Best of all, you had the choice of choosing between an “Afternoon Tea” menu, which was mostly sweet and a “Hight Tea” menu, which was savoury. Neither of us are sweet freaks, so we opted for the later. We were presented with a brioche bun, laden with salmon and a perfectly poached egg – and consequently were able to finish off the meal without a horrible sugar hangover.
I found the room in which they served tea (the Thames Foyer) a whole lot nicer to knock about in. The wait staff were far more courteous too – and most of them were women! The uniforms were designed by Alexander Macqueen too, which was neat. Although we were particularly entertained by the male member of staff who was attending our table – he was clearly overrun and almost had a panic attack when he came back to check on us, thinking we’d taken it upon ourselves to pour our own tea! (Someone else had – but is there really anything wrong with doing that?)
The Verdict: Old meets new – afternoon tea in a contemporary setting – fancy but with none of the stuffiness of the Ritz.
The National Theatre
After visiting two of the more “traditional” and to be honest, stuffier hot spots for afternoon tea in London, I decided to go with something a little less conventional – and easier on the wallet.
Enter The National Theatre… not just a place to catch the new hottest play in town. For £26.5 (plus 12.5% gratuity, because this is London) you can sit down to an afternoon tea with three acts and an “interval” ice cream.
Although the tea was served with teabags (pah! pah!) the food was quite tasty. I particularly enjoyed the ice cream – of the three choices (including strawberry and honeycomb) I selected vanilla (how boring, yes). It came out with crackling candy, which I sucked on with utter delight as it popped in my mouth.
As we were leaving, we made the mistake of popping into the theatre gift shop. So in the end, I walked out having spent as much in the theatre as I would have on afternoon tea at any one of London’s hotel venues.
The Verdict: Tasty and affordable.
Ichi Sushi & Sashimi Bar
Here’s an interesting modern twist on an old British tradition.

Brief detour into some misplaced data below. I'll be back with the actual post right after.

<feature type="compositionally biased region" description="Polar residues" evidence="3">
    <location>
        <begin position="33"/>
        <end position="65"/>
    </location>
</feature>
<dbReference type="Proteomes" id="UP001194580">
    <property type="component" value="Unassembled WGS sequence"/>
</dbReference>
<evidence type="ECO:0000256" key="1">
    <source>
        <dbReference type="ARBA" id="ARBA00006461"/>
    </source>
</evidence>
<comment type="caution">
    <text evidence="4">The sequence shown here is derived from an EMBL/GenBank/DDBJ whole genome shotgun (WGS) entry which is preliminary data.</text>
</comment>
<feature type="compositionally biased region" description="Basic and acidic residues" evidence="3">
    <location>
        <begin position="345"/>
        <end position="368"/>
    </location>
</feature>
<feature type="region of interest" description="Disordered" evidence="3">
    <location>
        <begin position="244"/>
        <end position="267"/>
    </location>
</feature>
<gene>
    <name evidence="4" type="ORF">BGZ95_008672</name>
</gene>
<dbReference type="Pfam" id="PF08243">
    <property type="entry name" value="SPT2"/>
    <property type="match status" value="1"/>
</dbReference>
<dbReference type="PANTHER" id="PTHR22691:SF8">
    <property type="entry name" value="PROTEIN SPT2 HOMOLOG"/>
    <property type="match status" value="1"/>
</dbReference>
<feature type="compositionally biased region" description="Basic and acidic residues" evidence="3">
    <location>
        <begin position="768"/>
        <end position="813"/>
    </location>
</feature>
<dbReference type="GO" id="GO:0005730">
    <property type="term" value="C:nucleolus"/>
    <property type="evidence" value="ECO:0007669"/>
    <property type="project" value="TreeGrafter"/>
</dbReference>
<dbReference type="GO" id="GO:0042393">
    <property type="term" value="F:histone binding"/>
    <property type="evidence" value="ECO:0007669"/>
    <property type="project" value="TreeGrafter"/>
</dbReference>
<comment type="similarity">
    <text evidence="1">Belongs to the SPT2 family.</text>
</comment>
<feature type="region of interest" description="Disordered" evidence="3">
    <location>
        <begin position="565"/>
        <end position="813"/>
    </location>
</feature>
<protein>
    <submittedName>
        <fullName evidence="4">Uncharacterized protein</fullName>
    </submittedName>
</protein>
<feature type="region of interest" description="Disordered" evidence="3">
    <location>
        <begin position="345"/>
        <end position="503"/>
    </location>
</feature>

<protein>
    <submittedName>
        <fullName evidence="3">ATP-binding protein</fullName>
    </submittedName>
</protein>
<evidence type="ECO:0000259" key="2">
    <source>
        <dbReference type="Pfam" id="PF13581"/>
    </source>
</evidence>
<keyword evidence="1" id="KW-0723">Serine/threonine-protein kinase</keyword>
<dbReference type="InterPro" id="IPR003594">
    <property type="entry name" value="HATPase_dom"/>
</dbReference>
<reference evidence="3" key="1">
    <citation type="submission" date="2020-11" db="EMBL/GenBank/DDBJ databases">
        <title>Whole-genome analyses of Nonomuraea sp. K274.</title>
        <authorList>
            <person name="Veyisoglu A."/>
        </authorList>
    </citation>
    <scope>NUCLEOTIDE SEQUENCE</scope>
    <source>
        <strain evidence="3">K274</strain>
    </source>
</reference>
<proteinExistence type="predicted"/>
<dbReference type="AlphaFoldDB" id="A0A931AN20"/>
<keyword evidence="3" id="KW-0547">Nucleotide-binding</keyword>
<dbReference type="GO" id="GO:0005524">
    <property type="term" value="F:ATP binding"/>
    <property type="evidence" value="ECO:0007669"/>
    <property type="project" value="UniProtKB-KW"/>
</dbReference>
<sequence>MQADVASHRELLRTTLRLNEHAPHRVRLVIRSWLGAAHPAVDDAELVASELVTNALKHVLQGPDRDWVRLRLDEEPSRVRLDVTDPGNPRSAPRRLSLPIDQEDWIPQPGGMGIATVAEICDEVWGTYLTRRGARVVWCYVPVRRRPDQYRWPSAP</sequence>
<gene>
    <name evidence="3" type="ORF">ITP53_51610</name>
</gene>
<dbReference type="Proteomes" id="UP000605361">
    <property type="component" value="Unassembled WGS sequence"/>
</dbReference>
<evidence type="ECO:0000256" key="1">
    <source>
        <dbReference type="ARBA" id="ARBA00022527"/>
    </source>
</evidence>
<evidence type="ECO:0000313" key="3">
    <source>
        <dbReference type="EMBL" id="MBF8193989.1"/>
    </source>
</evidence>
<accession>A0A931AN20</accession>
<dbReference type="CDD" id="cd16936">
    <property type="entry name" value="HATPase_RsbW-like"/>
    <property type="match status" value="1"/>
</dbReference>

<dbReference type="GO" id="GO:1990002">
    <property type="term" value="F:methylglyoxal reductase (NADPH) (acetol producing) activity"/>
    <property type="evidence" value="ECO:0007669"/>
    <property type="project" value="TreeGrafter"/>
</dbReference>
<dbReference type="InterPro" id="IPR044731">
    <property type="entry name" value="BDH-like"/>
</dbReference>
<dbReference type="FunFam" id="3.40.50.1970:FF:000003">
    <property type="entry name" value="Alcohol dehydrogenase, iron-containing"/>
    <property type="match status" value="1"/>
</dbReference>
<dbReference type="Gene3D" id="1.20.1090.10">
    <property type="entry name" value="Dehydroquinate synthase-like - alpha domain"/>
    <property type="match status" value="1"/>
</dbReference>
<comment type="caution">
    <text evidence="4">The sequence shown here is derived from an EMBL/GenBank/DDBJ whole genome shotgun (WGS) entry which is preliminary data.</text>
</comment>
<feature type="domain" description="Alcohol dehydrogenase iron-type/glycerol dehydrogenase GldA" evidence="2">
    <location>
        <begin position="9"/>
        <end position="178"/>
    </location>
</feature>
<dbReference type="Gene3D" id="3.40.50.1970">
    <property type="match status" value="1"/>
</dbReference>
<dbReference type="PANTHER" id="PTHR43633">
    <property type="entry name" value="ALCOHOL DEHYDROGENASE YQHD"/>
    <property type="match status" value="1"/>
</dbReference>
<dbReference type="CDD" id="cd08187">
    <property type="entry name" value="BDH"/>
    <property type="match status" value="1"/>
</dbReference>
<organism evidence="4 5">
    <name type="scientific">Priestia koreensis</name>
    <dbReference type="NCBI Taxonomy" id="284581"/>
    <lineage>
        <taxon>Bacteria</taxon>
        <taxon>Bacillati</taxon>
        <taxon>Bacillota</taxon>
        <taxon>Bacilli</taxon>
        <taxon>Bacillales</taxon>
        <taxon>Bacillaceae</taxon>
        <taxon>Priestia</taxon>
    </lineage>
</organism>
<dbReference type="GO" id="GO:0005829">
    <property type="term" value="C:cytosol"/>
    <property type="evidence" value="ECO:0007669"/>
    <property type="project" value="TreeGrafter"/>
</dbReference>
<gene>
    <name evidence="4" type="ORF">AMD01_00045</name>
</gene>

Ichi Sushi & Sashimi Bar offer an afternoon tea where the sandwiches are replaced with sushi – a novel idea which I fully support.
Along with a choice of tea, you’re brought out a bento box style arrangement featuring sushi and a range of Japanese desserts… as well as scones!
I went to this afternoon tea with a friend who has a severe nut allergy. After leaving a note in the booking, we were surprised and touched to see that the kitchen staff had prepared a separate plate for her, full of mousses and cream desserts that she could eat. Service was stellar, with the staff being helpful and attentive.
Best of all, as the restaurant is located in a more modern hotel, the price is only £25 – even with a view of Westminster Bridge!
The Verdict: Perfect if you’re wanting to have an afternoon tea that deviates away from the norm, whilst still being affordable.
Charlie and the Chocolate Factory at One Aldwych
I have been a bit wary of themed afternoon teas since the honestly quite mediocre experience at The Sanderson. Yet, upon seeing that One Aldwych in Covent Garden were offering a Charlie and the Chocolate Factory themed experience – I figured, why not give it a go?
This ladies and possibly any gentlemen reading, is how modern afternoon tea is supposed to be done. Exquisite tasting sandwiches, with the offer of a refill (which obviously, we happily accepted). A range of desserts, from the expected (scones) to the extraordinary (homemade fairy floss of the hotel’s own recipe, where you have to guess the flavour).
Standout service with friendly staff, who actually seem pleased that you’ve chosen to visit their establishment. And the most delicious tea you could ever ask for (try the Lychee Rose – TRUST ME ON THIS), with the promise that you can sample as many as you wish!
This afternoon tea is on the exy side of the spectrum – £42 for just the tea and £52 with bubbles. Yet, it’s worth every penny in my opinion.
The Verdict: Delicious food, attentive staff and bang for your buck. Perfect for those wanting to shell out a bit more for a special treat.
That’s it for now, but this list will be forever expanding. I used to live in London – I don’t anymore, but afternoon tea is high on my list for each subsequent visit.
What’s your favourite place to have afternoon tea in London?
Pin this post for the next time you’re feeling peckish in London.